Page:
As Insurers Quit Obamacare, Over 1 MILLION People Lose Coverage

No wonder we had to pass the Affordable Care Act in order to find out what was in it. They knew that it would be a total disaster from the get-go.

What they were hoping for was that young, healthy people would be signing up on the Obamacare exchanges in droves. That way, insurers would get way more customers – by law – and they could increase their profits. Having a bunch of young and healthy people as customers would mean that the insurance companies would be getting lots of premium payments but not having to pay out much money in claims, since these customers were young and healthy.

But what happened was that young, healthy people didn’t fall for the Obamacare marketing gimmicks that were targeting millennials, and they didn’t bother signing up. But lots of people did sign up. Just not young and healthy people. Older and sicker people signed up, many of whom had pre-existing conditions. Those are the very people insurance companies do not want. All that did was ensure that the insurance companies would be shelling out tons of money in claims and not making much in return. They were losing billions of dollars.

While part of the marketing campaign surrounding Obamacare was that they wanted to make sure every American was insured, and it was all about how they cared for the elderly and sick, regardless of pre-existing conditions, that wasn’t the case. It was a boondoggle. And when it became apparent that insurers weren’t making the money the government promised, it wasn’t worth it to them.

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Now, many insurers are ducking out of Obamacare altogether, and the whole system is ready to collapse on itself. From Bloomberg:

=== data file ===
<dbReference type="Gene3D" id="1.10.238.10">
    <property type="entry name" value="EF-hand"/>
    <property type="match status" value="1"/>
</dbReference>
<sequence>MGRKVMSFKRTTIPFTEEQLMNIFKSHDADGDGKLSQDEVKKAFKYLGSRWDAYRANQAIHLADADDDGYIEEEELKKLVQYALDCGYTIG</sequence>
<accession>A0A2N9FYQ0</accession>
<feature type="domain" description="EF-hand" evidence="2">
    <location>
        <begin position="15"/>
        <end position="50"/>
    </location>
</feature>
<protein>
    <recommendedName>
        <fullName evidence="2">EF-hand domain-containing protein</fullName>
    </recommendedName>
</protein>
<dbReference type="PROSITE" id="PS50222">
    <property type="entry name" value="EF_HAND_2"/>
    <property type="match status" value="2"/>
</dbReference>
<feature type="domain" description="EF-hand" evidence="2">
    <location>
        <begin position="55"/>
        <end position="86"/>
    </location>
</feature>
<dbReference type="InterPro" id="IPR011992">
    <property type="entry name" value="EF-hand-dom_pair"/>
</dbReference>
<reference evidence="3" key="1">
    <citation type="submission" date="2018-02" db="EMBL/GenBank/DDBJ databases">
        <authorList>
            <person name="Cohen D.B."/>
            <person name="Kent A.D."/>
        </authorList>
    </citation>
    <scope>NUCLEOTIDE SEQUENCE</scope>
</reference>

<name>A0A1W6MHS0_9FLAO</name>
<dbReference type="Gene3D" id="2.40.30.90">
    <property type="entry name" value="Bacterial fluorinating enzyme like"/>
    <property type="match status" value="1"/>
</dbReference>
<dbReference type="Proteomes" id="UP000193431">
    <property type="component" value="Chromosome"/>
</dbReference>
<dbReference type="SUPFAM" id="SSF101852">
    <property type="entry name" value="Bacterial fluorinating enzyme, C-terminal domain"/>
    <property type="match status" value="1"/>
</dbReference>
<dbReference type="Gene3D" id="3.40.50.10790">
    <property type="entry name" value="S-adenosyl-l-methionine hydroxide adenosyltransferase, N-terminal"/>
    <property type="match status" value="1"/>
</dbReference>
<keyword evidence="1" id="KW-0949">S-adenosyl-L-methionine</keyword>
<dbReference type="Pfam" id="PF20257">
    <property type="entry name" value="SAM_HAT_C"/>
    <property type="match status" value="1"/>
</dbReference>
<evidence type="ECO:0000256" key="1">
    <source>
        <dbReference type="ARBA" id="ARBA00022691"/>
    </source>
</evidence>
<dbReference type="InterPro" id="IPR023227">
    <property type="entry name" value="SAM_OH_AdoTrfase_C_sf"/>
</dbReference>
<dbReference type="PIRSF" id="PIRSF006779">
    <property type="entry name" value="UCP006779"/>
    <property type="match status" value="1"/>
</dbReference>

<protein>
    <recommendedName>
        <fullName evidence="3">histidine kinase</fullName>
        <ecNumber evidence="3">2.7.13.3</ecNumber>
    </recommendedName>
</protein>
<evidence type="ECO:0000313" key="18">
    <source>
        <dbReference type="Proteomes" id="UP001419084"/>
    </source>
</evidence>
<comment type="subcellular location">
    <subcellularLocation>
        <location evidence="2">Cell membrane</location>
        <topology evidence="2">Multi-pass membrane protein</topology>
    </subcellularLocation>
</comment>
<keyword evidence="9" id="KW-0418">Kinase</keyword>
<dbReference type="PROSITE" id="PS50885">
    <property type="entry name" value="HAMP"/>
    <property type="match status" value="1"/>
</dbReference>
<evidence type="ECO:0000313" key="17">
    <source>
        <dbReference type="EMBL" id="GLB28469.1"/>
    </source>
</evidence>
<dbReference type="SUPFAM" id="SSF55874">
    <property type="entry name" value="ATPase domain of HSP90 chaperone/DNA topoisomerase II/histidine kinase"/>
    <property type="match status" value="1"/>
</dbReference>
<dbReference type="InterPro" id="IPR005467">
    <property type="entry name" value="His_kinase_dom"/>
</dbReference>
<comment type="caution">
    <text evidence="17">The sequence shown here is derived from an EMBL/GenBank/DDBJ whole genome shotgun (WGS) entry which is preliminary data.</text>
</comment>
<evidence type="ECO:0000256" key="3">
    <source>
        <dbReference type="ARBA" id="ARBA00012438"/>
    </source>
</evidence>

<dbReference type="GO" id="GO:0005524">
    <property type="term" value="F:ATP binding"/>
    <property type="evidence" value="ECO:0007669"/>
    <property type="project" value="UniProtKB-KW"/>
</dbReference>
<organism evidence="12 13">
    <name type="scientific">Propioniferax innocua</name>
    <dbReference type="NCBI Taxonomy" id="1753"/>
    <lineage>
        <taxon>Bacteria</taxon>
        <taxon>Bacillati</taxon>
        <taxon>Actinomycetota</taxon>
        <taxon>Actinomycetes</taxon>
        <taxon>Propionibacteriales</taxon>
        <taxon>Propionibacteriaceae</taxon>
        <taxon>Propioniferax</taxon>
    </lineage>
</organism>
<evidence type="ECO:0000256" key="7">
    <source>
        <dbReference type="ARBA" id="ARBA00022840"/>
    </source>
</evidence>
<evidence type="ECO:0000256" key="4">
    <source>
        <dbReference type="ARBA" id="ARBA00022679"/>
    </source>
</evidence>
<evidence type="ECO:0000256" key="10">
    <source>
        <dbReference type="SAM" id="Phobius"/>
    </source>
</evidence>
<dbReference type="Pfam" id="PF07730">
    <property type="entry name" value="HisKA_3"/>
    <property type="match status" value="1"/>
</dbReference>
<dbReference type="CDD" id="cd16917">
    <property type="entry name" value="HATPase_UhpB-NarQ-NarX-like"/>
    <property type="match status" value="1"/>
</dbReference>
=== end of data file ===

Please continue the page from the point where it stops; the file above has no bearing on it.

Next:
A growing number of people in Obamacare are finding out their health insurance plans will disappear from the program next year, forcing them to find new coverage even as options shrink and prices rise.

At least 1.4 million people in 32 states will lose the Obamacare plan they have now, according to state officials contacted by Bloomberg. That’s largely caused by Aetna Inc., UnitedHealth Group Inc. and some state or regional insurers quitting the law’s markets for individual coverage.

Sign-ups for Obamacare coverage begin next month. Fallout from the quitting insurers has emerged as the latest threat to the law, which is also a major focal point in the U.S. presidential election. While it’s not clear what all the consequences of the departing insurers will be, interviews with regulators and insurance customers suggest that plans will be fewer and more expensive, and may not include the same doctors and hospitals.

It may also mean that instead of growing in 2017, Obamacare could shrink. As of March 31, the law covered 11.1 million people; an Oct. 13 S&P Global Ratings report predicted that enrollment next year will range from an 8 percent decline to a 4 percent gain.

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